Today is my brother’s birthday. Both of us are spring babies, with my birthday following in just two weeks, and both of us have mixed feelings about our birthdays.
There are a lot of similarities between us. We have the same hair — thick, dishwater blonde — the same taste in music, in movies, in friends. We both like sitting in the park across the street from our house in suburban Illinois. We have matching tattoos of each other’s initials. We like the color orange, “Our Deal” by Best Coast, strawberries with whipped cream, the MGMT album with the yellow background, and writing stories.
Both of us are artists, and both of us are gripped by a relentless ambition to do something with our lives.
When we were younger, we did everything together. We moved around a lot, and we transformed each house or apartment into our dreamscape. We fantasized about becoming giants, or about getting older and getting famous for movies that we made together.
But my brother and I are also two of the most different people you’ll ever meet. I was excited about the idea of college, while he couldn’t wait to be done with school after 12th grade. I like sitting in the backyard, while he enjoys staying in his room. I love my birthday, while he doesn’t like his at all.
Ultimately, I think both of us are afraid of getting older. Our birthdays are a time for bittersweet reflection. Like, here is another day that marks the transition into the next period of your life, where you’ll experience the same upheavals and downfalls just experienced this past year, accompanied by the same heart-wrenching emotions. Here, happy birthday.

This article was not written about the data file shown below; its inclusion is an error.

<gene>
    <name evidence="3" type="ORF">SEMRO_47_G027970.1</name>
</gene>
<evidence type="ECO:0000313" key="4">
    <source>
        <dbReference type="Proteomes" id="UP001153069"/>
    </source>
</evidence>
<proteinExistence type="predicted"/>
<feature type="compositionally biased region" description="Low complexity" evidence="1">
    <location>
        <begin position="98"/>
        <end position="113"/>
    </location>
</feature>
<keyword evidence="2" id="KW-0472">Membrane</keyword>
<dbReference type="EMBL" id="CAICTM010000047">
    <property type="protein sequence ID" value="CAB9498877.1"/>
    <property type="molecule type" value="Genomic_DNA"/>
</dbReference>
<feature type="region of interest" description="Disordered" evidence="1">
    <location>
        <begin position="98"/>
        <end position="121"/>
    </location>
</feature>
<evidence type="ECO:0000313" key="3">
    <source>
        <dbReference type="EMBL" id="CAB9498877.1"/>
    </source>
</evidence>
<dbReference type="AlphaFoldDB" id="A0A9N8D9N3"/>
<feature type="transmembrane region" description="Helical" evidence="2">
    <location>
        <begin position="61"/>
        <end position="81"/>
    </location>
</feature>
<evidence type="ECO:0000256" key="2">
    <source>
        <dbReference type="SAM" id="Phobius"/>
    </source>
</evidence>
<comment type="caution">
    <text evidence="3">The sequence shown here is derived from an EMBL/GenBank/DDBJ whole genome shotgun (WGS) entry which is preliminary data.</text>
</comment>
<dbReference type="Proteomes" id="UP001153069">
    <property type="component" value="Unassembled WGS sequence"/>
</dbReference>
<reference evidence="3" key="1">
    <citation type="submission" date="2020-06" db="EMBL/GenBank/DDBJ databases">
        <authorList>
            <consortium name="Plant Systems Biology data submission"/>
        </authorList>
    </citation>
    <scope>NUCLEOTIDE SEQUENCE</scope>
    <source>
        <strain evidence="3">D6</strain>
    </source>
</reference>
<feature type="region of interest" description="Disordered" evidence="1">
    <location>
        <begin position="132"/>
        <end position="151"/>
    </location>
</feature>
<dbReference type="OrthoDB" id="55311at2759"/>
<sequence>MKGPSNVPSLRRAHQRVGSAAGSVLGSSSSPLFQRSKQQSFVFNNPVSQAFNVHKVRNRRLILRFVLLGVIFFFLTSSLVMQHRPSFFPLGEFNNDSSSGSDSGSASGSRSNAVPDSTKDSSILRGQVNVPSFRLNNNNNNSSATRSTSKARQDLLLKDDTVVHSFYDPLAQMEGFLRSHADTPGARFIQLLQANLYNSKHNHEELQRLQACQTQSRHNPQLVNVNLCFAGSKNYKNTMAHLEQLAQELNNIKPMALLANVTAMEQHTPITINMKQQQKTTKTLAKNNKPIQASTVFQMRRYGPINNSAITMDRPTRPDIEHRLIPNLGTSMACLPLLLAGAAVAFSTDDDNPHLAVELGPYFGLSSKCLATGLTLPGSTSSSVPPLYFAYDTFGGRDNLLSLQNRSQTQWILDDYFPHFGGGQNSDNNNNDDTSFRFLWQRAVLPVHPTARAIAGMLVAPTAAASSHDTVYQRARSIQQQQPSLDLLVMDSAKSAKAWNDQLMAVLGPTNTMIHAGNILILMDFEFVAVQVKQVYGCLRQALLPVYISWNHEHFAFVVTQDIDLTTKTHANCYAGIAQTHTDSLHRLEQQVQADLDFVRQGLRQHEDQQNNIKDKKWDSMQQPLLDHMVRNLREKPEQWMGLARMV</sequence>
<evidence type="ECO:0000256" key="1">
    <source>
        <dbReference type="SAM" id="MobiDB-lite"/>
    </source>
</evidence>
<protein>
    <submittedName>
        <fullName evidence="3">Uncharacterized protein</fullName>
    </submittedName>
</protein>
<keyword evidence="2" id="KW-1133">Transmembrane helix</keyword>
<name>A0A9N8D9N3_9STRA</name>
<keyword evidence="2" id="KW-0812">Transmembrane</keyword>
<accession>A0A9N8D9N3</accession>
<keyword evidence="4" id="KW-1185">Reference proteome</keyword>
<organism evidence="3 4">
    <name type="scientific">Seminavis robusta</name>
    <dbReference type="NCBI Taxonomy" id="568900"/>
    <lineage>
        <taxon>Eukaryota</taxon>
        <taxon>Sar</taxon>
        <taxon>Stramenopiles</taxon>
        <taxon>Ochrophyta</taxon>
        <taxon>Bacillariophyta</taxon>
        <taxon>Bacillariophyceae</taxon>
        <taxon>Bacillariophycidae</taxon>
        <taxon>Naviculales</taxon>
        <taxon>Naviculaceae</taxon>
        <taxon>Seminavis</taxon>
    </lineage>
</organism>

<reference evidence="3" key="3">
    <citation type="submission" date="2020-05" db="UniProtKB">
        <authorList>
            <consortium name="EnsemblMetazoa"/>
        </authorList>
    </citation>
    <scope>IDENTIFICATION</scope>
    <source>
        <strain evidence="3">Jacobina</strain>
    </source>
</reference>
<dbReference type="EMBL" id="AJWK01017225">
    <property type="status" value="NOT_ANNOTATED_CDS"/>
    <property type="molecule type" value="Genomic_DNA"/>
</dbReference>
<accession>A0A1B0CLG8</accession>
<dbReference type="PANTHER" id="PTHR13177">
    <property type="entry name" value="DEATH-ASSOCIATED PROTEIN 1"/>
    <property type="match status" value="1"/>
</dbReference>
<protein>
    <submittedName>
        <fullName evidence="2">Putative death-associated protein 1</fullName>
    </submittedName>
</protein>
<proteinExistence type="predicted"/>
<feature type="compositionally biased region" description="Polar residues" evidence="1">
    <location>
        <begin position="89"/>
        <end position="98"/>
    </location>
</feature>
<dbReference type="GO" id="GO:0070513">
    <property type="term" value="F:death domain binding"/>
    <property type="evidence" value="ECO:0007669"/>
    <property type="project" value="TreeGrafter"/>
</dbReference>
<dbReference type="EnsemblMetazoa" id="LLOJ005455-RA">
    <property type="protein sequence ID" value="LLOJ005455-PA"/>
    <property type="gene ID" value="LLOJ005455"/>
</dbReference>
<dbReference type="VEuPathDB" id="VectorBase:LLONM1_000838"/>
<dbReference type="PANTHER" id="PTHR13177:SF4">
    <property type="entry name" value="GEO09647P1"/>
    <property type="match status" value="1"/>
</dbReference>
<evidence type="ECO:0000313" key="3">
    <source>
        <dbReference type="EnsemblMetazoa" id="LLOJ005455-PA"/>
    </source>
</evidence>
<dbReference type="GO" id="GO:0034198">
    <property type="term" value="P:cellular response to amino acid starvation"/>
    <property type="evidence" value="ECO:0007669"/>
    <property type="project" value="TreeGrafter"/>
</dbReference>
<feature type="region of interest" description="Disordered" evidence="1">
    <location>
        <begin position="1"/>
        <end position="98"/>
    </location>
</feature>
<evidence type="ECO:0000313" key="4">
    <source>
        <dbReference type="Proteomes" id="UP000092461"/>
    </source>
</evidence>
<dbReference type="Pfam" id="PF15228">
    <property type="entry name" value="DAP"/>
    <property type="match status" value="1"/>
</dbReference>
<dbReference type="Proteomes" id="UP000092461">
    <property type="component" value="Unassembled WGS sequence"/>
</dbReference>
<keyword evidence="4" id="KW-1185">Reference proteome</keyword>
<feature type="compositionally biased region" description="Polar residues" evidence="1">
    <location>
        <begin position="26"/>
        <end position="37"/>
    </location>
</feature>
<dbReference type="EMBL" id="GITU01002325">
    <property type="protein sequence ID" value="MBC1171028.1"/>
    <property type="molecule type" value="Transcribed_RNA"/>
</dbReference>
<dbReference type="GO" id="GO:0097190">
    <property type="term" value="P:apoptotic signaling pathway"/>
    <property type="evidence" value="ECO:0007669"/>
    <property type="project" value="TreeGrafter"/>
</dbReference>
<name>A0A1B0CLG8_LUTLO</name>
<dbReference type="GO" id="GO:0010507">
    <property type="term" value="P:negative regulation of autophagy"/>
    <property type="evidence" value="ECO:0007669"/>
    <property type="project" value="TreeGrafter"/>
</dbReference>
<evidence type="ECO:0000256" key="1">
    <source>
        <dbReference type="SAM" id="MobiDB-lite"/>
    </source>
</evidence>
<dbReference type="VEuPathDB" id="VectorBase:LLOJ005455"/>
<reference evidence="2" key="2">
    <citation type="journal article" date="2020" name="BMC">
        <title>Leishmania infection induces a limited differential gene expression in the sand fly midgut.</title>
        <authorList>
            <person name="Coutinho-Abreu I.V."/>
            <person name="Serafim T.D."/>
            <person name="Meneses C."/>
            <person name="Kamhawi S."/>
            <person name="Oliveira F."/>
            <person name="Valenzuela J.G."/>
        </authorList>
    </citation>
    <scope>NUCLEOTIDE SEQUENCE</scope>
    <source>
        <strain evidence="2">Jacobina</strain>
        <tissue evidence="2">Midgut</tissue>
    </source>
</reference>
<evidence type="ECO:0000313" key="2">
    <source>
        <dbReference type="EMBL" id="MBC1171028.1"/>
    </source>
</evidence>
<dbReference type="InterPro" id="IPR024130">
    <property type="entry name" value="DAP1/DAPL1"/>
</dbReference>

I like this idea, this celebration of the passage of time, but sometimes it hurts. I was thinking about it over winter break, while watching TV with my brother.
“You hate that, don’t you?” our father said.
“Hate what?” I said.
“The endless building up of memories,” he said.
I’m afraid I’ll forget things about our childhood, and with each birthday, I fear I’ll lose a memory from the last. Last year I dreamed I was holding an armful of giant grapes. I kept seeing grapes around me that I wanted to pick up, but each time I bent down to do so, a grape I was already holding would fall. Birthdays are like that. Does picking up new experiences, new relationships, new emotions, mean you have to let go of the others?
Recently, my brother recommended I watch “Good Time,” a movie from the Safdie brothers, who directed “Uncut Gems.” It’s about two brothers who rob a bank. The older one (played by Robert Pattinson) escapes, while the younger one (played by Benny Safdie) gets caught and arrested. He’s developmentally disabled, and Pattinson’s character spends much of the film trying to get him out of jail.
The first 20 minutes of the movie put me in tears. Robert Pattinson, though I never thought I’d say this, made me cry. My brother has experienced a range of health problems, both mental and physical. There have been times where I’ve been on the other side, the older sibling, in a hospital waiting room, unable to reach him. That feeling that you would switch places with your sibling — that, as the older one, you’re responsible for them — that part of “Good Time” made me cry. It’s the ache of growing up with someone who’s suddenly become so far from you.
My brother and I are both extremely emotional people. In many ways, we’re trapped in our own feelings. We analyze, empathize, overthink, and emote more than we can handle. I used to be afraid of that — that I felt too much to ever explain, that I wanted to create much more than I ever could. Next month, I’ll be 21, and I’ll have another day that represents the passage of time. But I think I’m learning to appreciate that. And I hope my brother will, too.